Home' Australian Pharmacist : Australian Pharmacist June 2014 Contents Australian Pharmacist June 2014 I ©Pharmaceutical Society of Australia Ltd.
The 2014–15 Federal Budget was billed as the biggest horror show since
the last series of True Blood, the cult US television show featuring vampire
Bill and buckets of blood. And Treasurer, Joe Hockey did not disappoint.
However, the day after the budget the
sun came up as usual. Admittedly the
Budget did suck the life out of quite a
few government instrumentalities and
agencies; the Preventive Health Agency
and Health Workforce Australia included.
Many were outraged. The Doctor’s
Reform Society declared the Budget
as the ‘murder of Medicare’ and the
Public Health Association of Australia
called it a ‘killer budget; kicking people
when they’re down’. Even the Australian
Medical Association called it a ‘health
budget full of pain for patients’.
The Labor Opposition predictably
hammered the Prime Minister and his
government for delivering a budget of
‘full of broken promises’ with Australians
‘being made to pay Abbott’s inability
to keep promises he made before
Some supported the Government.
The Business Council of Australia, while
praising the budget as a ‘solid start to
putting the fiscal strategy back on track,’
warned that ‘changes to health and
social security arrangements need to be
implemented carefully and sensitively to
ensure the safety net remains for those
who need it most’.
On ABC radio Mr Hockey said it was ‘not
a question of who’s wearing the pain;
it’s about everyone being asked to make
a contribution in order to build things
that build us a strong future’.
‘ The big one,’ he said, ‘is if people are
prepared to make co-contributions
of $7 towards a visit to the GP with
appropriate safety nets, you’re going
to see all the money, all the money,
go into the biggest stand-alone medical
research fund in the world. This is
what we’re good at: medical research.
Australians being creative and, my
god, if they find a cure for cancer, or
Alzheimer’s... we can lead the world in
Yes, the Health Research Future Fund is a
However, asking sick people to pay for
a research fund is a pretty hard one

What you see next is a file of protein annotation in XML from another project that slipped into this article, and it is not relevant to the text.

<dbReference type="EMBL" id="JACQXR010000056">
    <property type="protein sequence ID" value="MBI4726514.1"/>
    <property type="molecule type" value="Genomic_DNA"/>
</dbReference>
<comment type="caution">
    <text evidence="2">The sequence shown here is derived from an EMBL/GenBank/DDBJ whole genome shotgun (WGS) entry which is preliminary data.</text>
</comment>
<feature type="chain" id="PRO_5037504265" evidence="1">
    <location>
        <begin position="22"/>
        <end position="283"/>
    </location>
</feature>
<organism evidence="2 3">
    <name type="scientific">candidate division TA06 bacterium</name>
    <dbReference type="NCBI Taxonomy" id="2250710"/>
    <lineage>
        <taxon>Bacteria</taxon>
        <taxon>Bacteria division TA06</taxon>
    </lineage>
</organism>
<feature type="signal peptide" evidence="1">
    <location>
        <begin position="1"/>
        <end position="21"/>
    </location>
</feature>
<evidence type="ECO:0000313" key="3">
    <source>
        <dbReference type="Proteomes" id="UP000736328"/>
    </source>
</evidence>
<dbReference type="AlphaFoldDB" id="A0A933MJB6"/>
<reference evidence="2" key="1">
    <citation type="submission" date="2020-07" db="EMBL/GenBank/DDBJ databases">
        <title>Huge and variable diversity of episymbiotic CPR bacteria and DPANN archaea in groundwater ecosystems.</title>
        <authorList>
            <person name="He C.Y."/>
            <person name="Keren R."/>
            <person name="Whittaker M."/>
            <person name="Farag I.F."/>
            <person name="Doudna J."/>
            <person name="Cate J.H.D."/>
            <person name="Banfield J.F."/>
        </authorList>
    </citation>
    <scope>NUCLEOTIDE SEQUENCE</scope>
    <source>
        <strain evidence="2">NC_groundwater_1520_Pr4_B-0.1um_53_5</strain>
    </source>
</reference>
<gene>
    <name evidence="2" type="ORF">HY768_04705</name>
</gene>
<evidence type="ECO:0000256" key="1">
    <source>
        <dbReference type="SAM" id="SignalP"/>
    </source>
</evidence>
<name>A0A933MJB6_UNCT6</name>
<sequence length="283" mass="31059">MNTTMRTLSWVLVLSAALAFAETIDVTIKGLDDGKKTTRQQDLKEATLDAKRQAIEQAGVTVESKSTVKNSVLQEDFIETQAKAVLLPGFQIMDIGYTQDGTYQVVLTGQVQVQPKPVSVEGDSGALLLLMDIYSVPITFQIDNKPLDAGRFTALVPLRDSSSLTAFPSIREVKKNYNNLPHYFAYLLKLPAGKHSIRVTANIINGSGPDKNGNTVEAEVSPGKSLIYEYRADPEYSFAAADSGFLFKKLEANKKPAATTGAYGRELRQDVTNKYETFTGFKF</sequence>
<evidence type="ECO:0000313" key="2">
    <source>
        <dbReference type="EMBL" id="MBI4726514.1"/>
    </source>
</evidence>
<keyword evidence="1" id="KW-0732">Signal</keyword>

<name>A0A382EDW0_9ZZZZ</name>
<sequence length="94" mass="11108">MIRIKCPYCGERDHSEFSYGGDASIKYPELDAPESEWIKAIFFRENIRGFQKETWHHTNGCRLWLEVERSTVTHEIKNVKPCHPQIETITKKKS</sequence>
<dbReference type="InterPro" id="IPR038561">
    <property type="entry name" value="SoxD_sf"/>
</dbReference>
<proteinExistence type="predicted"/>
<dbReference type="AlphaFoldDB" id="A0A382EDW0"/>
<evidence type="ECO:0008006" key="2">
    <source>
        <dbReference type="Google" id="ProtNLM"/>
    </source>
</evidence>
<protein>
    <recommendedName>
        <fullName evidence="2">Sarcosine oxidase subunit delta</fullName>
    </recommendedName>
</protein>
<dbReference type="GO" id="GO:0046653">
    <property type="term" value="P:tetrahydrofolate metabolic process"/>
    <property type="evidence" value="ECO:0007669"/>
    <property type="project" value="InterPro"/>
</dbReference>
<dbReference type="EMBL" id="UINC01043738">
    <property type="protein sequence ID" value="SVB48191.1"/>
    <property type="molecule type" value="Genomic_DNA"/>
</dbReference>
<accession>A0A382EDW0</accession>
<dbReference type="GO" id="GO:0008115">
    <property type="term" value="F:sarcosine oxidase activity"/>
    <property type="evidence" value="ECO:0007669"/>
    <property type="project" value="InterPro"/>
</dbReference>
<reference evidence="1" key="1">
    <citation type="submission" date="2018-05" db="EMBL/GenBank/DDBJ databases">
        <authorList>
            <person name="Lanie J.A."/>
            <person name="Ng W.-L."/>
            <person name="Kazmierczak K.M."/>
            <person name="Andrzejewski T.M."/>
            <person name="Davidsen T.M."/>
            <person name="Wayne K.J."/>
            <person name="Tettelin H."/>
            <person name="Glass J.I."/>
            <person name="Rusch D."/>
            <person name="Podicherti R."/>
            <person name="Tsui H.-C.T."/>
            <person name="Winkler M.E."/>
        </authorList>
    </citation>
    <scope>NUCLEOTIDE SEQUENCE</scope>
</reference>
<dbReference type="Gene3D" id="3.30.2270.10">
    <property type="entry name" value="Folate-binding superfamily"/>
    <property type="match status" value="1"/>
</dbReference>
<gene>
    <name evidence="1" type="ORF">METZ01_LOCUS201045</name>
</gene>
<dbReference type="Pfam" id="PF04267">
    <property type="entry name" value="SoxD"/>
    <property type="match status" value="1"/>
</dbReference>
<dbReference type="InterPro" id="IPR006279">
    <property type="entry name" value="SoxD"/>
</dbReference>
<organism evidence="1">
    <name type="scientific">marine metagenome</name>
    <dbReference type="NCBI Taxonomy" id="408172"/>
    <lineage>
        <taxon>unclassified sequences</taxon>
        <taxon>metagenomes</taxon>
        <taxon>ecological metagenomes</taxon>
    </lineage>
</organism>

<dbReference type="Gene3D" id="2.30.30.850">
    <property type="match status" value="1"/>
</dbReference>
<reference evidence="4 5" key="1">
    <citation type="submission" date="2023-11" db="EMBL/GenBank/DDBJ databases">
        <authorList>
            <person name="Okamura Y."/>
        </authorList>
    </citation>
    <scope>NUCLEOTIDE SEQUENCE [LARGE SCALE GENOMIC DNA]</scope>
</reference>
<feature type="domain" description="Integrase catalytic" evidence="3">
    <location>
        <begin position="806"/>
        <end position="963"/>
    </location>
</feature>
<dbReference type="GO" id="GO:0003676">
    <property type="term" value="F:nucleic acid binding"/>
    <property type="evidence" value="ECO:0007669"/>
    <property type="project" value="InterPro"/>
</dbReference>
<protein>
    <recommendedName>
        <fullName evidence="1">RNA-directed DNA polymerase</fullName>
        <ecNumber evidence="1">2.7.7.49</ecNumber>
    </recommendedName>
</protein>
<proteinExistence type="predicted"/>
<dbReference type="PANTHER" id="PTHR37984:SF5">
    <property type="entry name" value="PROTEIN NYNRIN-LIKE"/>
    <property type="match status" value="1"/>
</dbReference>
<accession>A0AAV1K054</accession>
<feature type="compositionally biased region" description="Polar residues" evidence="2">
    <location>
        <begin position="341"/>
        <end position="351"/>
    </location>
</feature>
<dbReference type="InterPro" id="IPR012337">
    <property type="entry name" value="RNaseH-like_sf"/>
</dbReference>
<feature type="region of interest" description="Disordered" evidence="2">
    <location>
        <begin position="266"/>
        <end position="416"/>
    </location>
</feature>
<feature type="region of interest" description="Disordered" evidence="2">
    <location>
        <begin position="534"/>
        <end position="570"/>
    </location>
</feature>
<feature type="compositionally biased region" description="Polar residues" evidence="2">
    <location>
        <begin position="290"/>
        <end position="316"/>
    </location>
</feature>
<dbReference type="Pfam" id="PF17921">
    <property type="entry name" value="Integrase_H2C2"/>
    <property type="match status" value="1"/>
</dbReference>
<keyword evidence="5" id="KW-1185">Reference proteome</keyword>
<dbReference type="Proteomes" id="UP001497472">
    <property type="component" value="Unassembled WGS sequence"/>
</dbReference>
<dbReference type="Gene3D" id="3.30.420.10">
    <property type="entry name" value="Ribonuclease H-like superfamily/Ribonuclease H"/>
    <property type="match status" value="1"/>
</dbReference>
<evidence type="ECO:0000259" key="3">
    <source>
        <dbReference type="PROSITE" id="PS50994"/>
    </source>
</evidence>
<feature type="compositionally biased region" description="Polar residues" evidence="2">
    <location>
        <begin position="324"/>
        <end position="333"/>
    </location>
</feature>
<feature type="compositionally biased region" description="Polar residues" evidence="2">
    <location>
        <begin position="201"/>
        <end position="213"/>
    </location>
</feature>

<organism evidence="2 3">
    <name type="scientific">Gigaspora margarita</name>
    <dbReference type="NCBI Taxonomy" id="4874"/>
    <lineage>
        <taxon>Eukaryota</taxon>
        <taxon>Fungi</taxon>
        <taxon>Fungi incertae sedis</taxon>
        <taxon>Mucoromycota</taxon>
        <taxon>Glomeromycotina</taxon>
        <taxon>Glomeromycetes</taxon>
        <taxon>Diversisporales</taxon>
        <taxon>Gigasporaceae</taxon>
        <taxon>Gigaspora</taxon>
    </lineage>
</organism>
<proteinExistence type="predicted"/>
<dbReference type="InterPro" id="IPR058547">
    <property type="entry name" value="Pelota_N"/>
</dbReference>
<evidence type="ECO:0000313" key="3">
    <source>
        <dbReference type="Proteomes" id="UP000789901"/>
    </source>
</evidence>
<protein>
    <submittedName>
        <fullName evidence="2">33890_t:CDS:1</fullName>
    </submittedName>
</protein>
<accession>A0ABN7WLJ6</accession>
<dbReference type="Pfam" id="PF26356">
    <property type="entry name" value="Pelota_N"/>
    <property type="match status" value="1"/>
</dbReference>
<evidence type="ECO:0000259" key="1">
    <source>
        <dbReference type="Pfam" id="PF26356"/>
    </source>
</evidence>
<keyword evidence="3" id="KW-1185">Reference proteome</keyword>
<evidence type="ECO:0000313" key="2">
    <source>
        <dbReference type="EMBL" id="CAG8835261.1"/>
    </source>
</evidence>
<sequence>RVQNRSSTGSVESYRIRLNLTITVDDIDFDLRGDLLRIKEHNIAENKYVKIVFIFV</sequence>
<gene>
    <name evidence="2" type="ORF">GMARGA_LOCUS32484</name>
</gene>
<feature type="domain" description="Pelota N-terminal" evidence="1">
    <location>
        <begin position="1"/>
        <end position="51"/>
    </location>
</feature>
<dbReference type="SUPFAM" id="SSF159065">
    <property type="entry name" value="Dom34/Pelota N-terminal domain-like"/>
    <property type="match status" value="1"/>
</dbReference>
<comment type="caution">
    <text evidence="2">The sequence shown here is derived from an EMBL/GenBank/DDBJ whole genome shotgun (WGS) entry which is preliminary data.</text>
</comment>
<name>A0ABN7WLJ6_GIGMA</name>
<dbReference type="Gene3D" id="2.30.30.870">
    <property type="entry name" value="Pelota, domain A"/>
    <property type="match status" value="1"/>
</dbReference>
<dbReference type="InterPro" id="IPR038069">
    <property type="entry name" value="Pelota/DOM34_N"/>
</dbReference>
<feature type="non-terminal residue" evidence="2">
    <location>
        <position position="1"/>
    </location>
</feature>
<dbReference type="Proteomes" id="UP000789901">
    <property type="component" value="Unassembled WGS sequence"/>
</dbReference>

to sell as those sick people paying the
$7 co-payment will be more interested
in seeing a doctor to have their problem
dealt with, than contributing to a fund
that might one day cure cancer. I guess
it’s a matter of priorities.
From pharmacy’s perspective it is
interesting to see what was not in
the budget. Pharmacy owners will be
relieved that the Commission of Audit
recommendations on deregulating
pharmacy ownership and location
rules were not included. Nor was
the PBS remodelled in the image of
New Zealand’s PHARMAC system as
recommended by the Commission
Still there is plenty of time for the
Government to wave that stick around
when it negotiates the next community
pharmacy agreement due next year.
One opportunity for pharmacy might
come in the area of preventive health.
The Australian National Preventive
Health Agency is to be abolished. But
the Government remains committed
to preventive health. In his second
reading speech for the Australian
Preventive Health Agency (Abolition)
Bill, Health Minister Peter Dutton
said that ‘an effective health system
includes supporting preventive health.’
The Department of Health will take over
the agency’s functions.
PSA had no luck with its budget
proposal (see President says, page 1)
for ‘strategies and policies to use
pharmacists to improve the health and
wellbeing of the community while also
helping to ensure we maintain a viable
and sustainable health system’.
Perhaps next year, when the
Government has cleared away the
detritus of the Rudd/Gillard years, it will
be more receptive to positive proposals,
especially ones that will help recapture
the hearts and votes of all those
alienated by the 2014–15 Budget.
» CANBERRA COMMENTARY
BY ANDREW DANIELS
5/16/14 9:38 AM
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